My Day by Eleanor Roosevelt

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NEW YORK. —A large number of people who in some way had been in the limelight of American history in the past 25 years gathered together at the Waldorf-Astoria Hotel here this week. It was an original and interesting way chosen by the Research Institute of America to observe the 25th anniversary of its founding.

The institute is the world's largest private industry-supported, business advisory organization with more than 30,000 member companies in this country and in Europe.

Many of the persons honored at the dinner could not be present, but the gathering of so many of them together on the dais seemed to be an extraordinary achievement. I doubt if there is any other place in the world where people of such totally different backgrounds, contributions to public life and interests could have been assembled.

I was surprised that there was not more representation from the world of the arts, for it seems that we have now grown up sufficiently in this country to realize that a nation's development is affected by its accomplishments in the field of artistic expression, and, of course, in this I include all the arts.

The audience was made up largely of leaders in American industry, and it certainly was a distinguished one. Leo Cherne, executive director of the institute, deserves credit for having thought up this unique way to celebrate 25 years of living and working.

I was particularly glad to have had the opportunity to talk with Dr. Leo Szilard and his wife and Judge and Mrs. Learned Hand. My neighbors at the dinner table were H.V. Kaltenborn and Henry Wallace, and both seemed full of plans for the future. Let us hope they will be here to celebrate the next 25 years.

In connection with the arts, I want to mention an interesting project being undertaken in Chicago. Those who knew Chicago in the old days probably will remember the famous Auditorium Theatre where celebrated musicians and opera singers performed. At that time the theatre was known to have the best accoustics of any in existence.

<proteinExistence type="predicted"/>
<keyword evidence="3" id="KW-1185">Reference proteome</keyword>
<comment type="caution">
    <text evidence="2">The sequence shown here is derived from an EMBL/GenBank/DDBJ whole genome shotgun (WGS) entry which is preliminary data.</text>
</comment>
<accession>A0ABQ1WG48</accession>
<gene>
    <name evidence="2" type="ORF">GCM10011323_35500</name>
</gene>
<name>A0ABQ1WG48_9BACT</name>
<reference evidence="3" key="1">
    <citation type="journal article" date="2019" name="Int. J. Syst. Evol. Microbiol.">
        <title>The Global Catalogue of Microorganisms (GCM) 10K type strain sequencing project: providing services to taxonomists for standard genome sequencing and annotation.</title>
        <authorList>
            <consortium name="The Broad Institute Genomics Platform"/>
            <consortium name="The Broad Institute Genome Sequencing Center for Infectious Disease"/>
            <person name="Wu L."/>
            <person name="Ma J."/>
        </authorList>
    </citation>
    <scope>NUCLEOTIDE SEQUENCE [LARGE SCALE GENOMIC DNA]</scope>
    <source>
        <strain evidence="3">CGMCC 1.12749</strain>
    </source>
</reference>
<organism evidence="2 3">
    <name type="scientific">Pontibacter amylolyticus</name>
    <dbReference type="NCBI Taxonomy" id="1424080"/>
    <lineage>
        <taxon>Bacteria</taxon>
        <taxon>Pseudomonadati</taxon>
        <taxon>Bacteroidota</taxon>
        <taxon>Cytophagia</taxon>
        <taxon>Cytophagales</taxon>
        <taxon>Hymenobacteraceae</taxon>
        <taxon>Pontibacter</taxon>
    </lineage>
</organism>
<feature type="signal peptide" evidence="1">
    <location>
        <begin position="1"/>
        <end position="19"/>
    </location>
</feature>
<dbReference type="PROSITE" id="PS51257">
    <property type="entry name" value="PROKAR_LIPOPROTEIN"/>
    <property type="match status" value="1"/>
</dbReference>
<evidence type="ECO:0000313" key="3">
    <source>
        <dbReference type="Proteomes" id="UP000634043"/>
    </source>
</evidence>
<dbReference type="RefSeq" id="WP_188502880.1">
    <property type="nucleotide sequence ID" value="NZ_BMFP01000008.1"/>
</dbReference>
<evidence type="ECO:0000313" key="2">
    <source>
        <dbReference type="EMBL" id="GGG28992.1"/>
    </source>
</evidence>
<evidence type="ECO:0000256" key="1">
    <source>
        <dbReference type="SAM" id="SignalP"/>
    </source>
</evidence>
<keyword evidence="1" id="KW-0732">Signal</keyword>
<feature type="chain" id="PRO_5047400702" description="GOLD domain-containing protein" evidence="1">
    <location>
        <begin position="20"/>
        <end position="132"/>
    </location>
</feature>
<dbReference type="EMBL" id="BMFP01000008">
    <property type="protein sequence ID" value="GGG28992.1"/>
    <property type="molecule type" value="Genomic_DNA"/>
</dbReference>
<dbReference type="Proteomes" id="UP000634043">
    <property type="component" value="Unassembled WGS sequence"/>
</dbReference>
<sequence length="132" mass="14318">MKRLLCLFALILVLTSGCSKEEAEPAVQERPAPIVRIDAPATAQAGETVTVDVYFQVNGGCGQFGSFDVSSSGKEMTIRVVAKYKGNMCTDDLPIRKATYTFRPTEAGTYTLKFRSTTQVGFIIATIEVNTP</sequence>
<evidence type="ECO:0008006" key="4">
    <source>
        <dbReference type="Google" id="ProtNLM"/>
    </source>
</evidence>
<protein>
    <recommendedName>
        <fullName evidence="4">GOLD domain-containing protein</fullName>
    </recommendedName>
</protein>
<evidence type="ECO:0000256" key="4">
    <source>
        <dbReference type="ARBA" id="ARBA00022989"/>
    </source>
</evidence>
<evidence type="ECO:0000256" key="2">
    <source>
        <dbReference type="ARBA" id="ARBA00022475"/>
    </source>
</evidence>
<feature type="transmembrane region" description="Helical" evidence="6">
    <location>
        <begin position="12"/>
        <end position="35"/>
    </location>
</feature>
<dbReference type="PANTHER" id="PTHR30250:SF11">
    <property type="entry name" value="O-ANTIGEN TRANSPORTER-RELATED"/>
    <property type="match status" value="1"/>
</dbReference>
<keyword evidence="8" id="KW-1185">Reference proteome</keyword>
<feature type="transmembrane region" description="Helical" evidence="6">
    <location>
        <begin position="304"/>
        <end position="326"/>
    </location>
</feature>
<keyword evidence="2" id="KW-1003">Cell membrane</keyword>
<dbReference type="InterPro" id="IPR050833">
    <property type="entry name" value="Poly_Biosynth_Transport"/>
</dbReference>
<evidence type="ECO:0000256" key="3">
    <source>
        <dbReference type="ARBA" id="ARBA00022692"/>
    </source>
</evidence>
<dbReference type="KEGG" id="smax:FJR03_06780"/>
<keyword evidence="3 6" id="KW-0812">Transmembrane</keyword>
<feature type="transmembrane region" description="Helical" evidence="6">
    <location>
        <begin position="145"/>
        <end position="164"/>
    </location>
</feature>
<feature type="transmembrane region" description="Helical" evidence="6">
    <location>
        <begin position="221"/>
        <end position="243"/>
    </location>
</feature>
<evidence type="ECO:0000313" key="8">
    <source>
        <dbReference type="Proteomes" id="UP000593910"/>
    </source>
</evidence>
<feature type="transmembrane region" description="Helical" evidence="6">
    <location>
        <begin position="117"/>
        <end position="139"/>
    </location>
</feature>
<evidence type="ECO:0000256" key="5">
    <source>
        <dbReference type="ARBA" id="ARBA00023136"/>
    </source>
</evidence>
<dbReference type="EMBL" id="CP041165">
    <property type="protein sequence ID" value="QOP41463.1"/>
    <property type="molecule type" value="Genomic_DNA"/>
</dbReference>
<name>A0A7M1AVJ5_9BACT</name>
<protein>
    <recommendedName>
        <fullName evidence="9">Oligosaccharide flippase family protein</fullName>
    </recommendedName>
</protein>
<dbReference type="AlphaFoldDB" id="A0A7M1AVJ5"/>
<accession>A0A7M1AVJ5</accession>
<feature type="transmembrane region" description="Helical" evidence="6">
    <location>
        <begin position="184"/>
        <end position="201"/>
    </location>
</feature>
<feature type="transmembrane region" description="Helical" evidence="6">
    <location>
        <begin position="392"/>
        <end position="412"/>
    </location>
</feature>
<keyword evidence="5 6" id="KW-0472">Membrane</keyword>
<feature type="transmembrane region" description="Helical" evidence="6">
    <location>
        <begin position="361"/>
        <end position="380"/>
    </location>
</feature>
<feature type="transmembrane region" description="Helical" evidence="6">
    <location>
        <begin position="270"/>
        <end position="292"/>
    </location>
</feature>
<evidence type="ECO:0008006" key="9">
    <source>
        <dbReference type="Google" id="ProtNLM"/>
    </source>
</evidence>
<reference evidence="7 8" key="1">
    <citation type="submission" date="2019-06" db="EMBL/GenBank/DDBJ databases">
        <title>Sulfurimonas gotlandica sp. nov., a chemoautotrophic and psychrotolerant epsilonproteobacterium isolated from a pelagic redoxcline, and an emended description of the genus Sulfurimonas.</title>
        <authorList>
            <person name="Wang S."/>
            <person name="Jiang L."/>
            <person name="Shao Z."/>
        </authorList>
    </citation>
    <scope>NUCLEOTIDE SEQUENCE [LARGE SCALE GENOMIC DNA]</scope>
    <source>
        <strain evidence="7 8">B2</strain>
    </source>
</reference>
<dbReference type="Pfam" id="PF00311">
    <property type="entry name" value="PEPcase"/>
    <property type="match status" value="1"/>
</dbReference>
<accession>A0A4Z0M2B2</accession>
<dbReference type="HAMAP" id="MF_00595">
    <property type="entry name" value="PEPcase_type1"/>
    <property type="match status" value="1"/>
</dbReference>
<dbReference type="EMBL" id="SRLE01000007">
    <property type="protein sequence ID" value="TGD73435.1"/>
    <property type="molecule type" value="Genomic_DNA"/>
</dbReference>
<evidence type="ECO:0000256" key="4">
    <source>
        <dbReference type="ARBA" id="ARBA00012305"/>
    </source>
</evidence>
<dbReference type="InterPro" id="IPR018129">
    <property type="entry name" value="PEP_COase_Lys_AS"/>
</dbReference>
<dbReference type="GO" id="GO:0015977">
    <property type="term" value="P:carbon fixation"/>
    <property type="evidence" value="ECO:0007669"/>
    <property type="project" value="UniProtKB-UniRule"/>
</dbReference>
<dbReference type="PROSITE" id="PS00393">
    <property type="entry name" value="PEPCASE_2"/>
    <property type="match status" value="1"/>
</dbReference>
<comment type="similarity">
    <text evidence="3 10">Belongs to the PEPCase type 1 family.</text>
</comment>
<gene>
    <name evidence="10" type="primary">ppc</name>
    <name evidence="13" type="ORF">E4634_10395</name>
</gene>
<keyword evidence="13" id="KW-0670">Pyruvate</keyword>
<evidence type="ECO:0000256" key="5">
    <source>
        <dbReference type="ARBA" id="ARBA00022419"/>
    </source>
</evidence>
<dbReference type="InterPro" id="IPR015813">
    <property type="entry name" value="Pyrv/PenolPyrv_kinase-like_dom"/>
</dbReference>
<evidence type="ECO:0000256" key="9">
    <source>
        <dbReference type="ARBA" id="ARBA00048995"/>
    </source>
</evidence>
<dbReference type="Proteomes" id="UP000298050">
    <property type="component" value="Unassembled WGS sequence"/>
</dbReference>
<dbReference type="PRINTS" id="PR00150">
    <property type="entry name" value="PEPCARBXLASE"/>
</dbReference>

To rehabilitate this remarkable landmark, which is now part of the Roosevelt University building, may cost $3 million, and the fundraising program has just been started under a national committee of the Auditorium Theatre Council.

The council, under the chairmanship of Mrs. John V. Spachner, has announced that the restored theatre will have three major functions: to serve as a proper setting for all theatre arts, and for educational, social, civic and commercial assemblies; to provide an avenue for artistic advancement for individuals and groups; to fulfill a responsibility by the citizens of Chicago and all persons interested in cultural progress to preserve this great monument to 19th Century architecture.

In the restoration, the acoustics will be carefully guarded and the beauty of the hall restored. Its seating capacity will be approximately 4,000 and there will be room for 80 musicians in the pit.

When completed, this will be something that Chicago should be proud to show its visitors as an indication of the appreciation which that city has for the cultural life of its people.